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I have some java code both new (using Apache commons http libraries) and old (strictly using java 1.4 API) and am trying to rewrite the old code using the newer apache commons libraries. However, it isn't working and I'm struggling to find out why. The requests are being sent, but my newer code times out on the receiving server which I don't have access to. Since the old code works, I must have mucked up the http request. It would be very useful to use some sort of HTTP traffic sniffer to examine exactly what is being sent so I can see what differences there are.

I've downloaded a few http sniffers from the web (this one and that one) but neither capture any of the http data being sent by my java code (but they do work when I send random requests from a browser). Any ideas out there on how I can get my hands on this data?

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up vote 8 down vote accepted

Use wireshark.

It's great, free, open-source, cross-platform, and can highlight different network layers, and it's not running from some dubious website that looks like SEO spam.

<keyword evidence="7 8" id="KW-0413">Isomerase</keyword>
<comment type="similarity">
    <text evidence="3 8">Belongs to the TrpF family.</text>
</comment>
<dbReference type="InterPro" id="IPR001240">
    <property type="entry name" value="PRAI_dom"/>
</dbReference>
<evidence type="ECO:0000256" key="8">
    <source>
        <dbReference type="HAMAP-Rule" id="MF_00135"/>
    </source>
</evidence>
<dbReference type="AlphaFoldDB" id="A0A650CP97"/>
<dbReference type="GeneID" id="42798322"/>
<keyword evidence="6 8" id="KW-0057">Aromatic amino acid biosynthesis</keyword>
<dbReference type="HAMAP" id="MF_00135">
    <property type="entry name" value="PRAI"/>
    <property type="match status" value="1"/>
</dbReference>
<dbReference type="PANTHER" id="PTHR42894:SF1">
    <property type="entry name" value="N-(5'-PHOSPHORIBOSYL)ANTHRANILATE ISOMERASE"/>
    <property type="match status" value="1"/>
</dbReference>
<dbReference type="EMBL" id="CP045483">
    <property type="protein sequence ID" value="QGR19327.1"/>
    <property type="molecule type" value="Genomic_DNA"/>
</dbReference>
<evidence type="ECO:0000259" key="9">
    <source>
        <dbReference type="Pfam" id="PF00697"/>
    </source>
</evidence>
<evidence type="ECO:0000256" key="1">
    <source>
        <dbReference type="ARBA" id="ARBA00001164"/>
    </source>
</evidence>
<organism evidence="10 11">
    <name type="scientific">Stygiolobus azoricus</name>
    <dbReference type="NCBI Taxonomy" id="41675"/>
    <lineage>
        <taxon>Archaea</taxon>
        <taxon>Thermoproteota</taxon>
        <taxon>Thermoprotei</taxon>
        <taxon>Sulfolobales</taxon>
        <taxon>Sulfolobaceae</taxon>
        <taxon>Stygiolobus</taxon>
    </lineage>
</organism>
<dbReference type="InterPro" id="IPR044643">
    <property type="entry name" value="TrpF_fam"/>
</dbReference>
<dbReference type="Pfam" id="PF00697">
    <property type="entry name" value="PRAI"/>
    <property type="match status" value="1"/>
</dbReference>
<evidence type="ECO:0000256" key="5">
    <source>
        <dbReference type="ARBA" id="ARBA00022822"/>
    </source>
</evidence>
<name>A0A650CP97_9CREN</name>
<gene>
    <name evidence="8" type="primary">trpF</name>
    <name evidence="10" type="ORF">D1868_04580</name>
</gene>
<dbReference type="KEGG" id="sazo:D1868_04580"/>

Snort is another good one, but it's more geared toward intrusion detection and automated responses to that. Still, it has a great sniffer.

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2  
Perfect thanks. Feels a bit like having an entire hardware store at my dispoal when all I need is a screwdriver, but hey, job done! – Chris Knight Feb 1 '11 at 11:53
    
Friendly informational tip, you will have to do some futzing around to get wireshark to capture localhost traffic and it is quite difficult to capture windows localhost traffic. – hooknc Oct 7 '14 at 22:55

Typically I find that packet sniffing is too low level for troubleshooting HTTP. Try a reverse proxy; personally I like Charles as it works the same in Windows, Mac OS X and Linux; Fiddler is a popular on Windows.

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Thanks for the suggestion, but (and I may be about to get in over my head here) my java program doesn't interact with the web, it simply communicates to a local server via http and so Fiddler doesn't capture my requests. – Chris Knight Feb 1 '11 at 11:58
    
Charles works great for these types of situations. To configure Commons HttpClient to use a local proxy server: client.getHostConfiguration().setProxy("localhost", 8888). – Uriah Carpenter Feb 1 '11 at 16:27

If you try to sniff your loopback(127.0.0.1) - thats bit complicated and you should install special driver for that.
I'd suggest you to send request to "fake" server and than sniff it.
u can sniff with "WireShark" or "burpSuite" (if u can configure ur program that go through proxy server).
gl.

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you can specify SOCKS Proxy. normally Java uses SocksSocketImpl - i.e. it supports automatically SOCKS proxies.

Any other sniffer will do as well

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